Not sure where to start on your XenDesktop design? I have two recommended practices that are commonly missed:
- Define key tenets for your design.
- Focus on your users, not your hardware.
Simple and obvious enough? Perhaps. But often overlooked…
1. Define key tenets for your design
What does this mean? If your detailed XenDesktop architecture design would have a mission statement, what would it be? Typically these are business level requirements. Write down a bunch and then prioritize. If you get stuck in the design process (that old analysis paralysis adage), you can use your priorities to help yourself make decision. Here are some common key tenets I see often:
- Create a positive user experience. If no one likes the experience, adoption will be stymied.
- Manage risk. The environment should avoid single points of failure (both individual components and individual locations).
- Simplicity in architecture. The architecture should not be overly complicated.
- Flexibility in deployment. Ensure the environment is agile to react to change quickly.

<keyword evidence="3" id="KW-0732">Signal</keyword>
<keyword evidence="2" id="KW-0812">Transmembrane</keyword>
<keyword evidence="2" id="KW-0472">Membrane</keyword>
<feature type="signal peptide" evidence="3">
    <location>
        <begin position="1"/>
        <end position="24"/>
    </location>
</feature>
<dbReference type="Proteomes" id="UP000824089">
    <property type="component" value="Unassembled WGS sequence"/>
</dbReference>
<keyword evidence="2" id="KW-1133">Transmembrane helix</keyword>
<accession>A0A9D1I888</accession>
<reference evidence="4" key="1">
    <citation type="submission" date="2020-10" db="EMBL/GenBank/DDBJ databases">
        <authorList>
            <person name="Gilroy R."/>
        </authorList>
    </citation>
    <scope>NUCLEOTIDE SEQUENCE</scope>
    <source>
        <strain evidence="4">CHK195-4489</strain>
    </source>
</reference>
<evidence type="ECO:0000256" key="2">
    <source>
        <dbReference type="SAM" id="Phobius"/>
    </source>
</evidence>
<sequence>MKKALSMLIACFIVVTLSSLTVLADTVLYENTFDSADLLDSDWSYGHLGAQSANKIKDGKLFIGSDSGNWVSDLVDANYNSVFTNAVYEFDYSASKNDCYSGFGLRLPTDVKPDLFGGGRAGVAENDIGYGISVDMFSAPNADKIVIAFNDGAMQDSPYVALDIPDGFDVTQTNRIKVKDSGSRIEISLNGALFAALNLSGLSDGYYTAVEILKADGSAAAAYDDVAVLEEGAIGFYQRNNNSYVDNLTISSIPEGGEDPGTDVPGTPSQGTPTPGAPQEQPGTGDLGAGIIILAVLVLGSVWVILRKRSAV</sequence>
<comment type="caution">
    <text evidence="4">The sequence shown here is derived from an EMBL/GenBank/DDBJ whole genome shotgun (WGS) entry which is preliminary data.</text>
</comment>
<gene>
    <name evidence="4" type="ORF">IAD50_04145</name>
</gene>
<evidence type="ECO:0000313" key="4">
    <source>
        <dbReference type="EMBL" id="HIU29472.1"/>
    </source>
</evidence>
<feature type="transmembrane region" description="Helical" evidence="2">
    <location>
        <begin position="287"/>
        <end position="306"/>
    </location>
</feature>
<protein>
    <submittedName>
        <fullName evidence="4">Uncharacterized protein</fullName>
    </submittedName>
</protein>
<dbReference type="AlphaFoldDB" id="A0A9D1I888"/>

- Supportability. The solution should be easy to support and troubleshoot.
2. Focus on your users not your hardware
Often we throw around common field experience with regards to virtual desktop resource allocation (1 vCPU 1.5 GB RAM for a “Light” user and 2 vCPU 2 GB RAM for a “Normal” user, etc…). The next step is often to attach quantities to these: 200 “Light” users and 800 “Normal” users. NO! Don’t do this. What is a normal users? What do they look like? What applications do they use? What are their hours? There is no such thing as a normal user. Instead, focus on specific use cases and attach resource allocation and quantities to each:
- Executives – 50 users – Windows 7 – 2 vCPUs – 4 GB RAM
- Manufacturing plans – 200 users – Windows XP – 1 vCPU – 768 MB RAM
- Conference room kiosks – 50 rooms – Windows 7 – 1 vCPU – 1 GB RAM
- Marketing – 75 users – Windows 7 – 2 vCPU – 2 GB RAM
Also come check out the five-part desktop transformation series at Citrix Synergy:
Part1: Getting started with your desktop transformation
Part 2: Successfully design your desktop transformation
Part 3: User experience design guidance for your desktop transformation
Part 4: Going live with your desktop transformation
Part 5: Keep your desktop transformation running smoothly
Scott Campbell – Service Delivery Manager